Victor H. Greene created this book in 1936, Wallace writes, tongue-in-cheek, because “Black people wanted to enjoy the vast American landscape, but had to take into account inconveniences like being refused service, spat on, or lynched.” Following the lead of Jewish newspapers, which he reports “…had long published comprehensive listings of establishments for readers to avoid…,” Greene’s travel guide named “restaurants, gas stations, museums, hotels, guest homes, grocery stores … that readers would feel safe being black in.”
The Dallas friend who called my attention to this piece is very much white. “The story crossed my Facebook ‘desk’ on the same day as a story about how ‘white’ the gifted and talented program at Booker T. has grown over the years,” she said. Of course she already knew that Booker T. Washington, now Dallas’ most renowned high school, is still in the same building in the same place where it started — as the city’s only high school for blacks. But that new information? “A fact I didn’t know at all,” she said. “I file it mentally under the category of ‘We Thought Racism Was Handled, But…’”
Her sentiment echoes the remark of writer Wallace: “There is an obvious irony in the fact that a country that obsessively congratulates itself on its freedoms … is so unsafe for its own naturally born citizens that a guidebook showing those citizens where they could safely exist within its borders was ever published.” As a black man himself, he comments, “We think about the fear we’ve felt when traveling in unknown parts, even in recent years. We know what it’s like to feel afraid of the sunset. And we know that even now, in 2016, we have no guarantee of safe passage.”
Take a look at feelings that may echo some Jewish memories; read this article: http://bit.ly/2b1RH4v.

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Summer ’16  busy one for AJC Dallas

Summer ’16 busy one for AJC Dallas

Posted on 11 August 2016 by admin

Submitted report

Stephanie Schneidler, dinner host; Joachim Bodenstaff, Adenauer participant; and Barbara Rabin at Shabbat dinner

From July 15 to 17, AJC Dallas hosted a delegation of German leaders through the AJC-Konrad Adenauer Exchange.
For more than 35 years, this program has built bridges of understanding between Germans and Jews.
Following several days of meetings and programs in Washington, D.C., and New York, the 14 participants arrived in Dallas. Highlights of their visit included attending services at Temple Emanu-El; Shabbat dinners hosted by AJC friends and board members; trips to the Bush Library, Sixth Floor Museum and Fort Worth Stockyards; a tour of the Aaron Family JCC; and a panel discussion on the history of Jewish Dallas moderated by Debra Polsky, director of the Dallas Jewish Historical Society, and featuring Kenny Goldberg, Sheryl Fields Bogen and Florence Shapiro.
For nearly 10 years, AJC Dallas’ Jewish/Latino Alliance has brought together the Jewish and Latino communities to network, advocate, and create lasting bonds between leaders. On Sunday, Aug. 7, JLA held a seminar to provide insight and best practices in the areas of coalition building, legislative advocacy and accessing leadership development opportunities in North Texas. Nearly 50 participants attended the sessions. The seminar was graciously hosted by Jackson Walker LLP.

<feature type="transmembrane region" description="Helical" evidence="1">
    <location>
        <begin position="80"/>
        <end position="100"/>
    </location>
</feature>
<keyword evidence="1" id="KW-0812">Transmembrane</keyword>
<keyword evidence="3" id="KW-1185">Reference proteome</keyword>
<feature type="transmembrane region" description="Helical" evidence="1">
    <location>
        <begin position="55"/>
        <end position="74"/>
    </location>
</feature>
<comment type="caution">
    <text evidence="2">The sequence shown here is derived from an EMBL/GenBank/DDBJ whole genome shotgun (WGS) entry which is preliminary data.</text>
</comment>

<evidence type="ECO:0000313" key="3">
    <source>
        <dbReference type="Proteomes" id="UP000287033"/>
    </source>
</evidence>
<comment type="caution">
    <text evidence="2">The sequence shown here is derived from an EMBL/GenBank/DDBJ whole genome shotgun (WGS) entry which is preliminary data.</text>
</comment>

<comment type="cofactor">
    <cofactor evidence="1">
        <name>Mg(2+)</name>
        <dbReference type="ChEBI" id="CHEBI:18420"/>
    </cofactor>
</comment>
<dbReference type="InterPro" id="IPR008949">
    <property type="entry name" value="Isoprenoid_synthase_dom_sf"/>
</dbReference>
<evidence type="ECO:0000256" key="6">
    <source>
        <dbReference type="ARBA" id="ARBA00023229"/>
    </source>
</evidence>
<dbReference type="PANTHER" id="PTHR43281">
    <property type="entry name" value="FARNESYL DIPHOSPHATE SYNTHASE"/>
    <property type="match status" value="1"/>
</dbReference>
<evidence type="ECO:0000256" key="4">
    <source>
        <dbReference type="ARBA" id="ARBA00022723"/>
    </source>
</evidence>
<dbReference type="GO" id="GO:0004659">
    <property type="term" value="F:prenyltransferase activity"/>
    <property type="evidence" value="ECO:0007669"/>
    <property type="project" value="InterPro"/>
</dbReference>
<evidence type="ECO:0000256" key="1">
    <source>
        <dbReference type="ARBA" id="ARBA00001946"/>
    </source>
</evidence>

Speakers included Dina Siegel Vann, director of the AJC Belfer Institute for Latino and Latin American Affairs; Consul General of Mexico Francisco de la Torre; Jorge Baldor, founder of the Latino Center for Leadership Development; and keynote speaker Jorge Ferraez of Latino Leaders Magazine.
On the Thursday evening before the seminar, more than 80 Jewish and Latino leaders attended a networking reception at the Consulate General of Mexico. The evening provided seminar attendees with an opportunity to connect with one another as well as with leaders from the Jewish community.
“These were eye-opening events,” according to JLA Steering Committee member Gustavo Bujanda. “We were at the same time informed and inspired to grow and strengthen our Jewish/Latino Alliance and subsequently magnify our impact across DFW and beyond,” he added.
AJC Dallas will co-sponsor the Aug. 30, 2016, screening of Labyrinth of Lies as part of the 20th Annual Jewish Film Festival of Dallas. This free screening will take place on the campus of UTD, in the Edith O’Donnell Arts and Technology Lecture Hall.
This 2014 film, based on a true story, tells the story of young prosecutor Johann Radmann and his drive to lead his country to come to terms with the legacy of the Holocaust by pursuing justice against former Nazis. RSVP by Friday, Aug. 26, to schwitzerj@ajc.org.
Recently AJC launched its Governors United Against BDS Campaign. Texas Governor Greg Abbott was the first governor to sign on to the AJC statement condemning the Boycott, Divestment and Sanctions (BDS) movement and has been named a co-chair of this important effort along with Connecticut Governor Dan Malloy and New York Governor Andrew Cuomo (the second and third signatories). To date, 14 U.S. governors have signed the statement. For a full list, visit http://bit.ly/2bgCmKK.
AJC is also working with Governor Abbott on legislation countering BDS and strengthening Iran sanctions for the 2017 legislative session.
— Submitted by Joel Schwitzer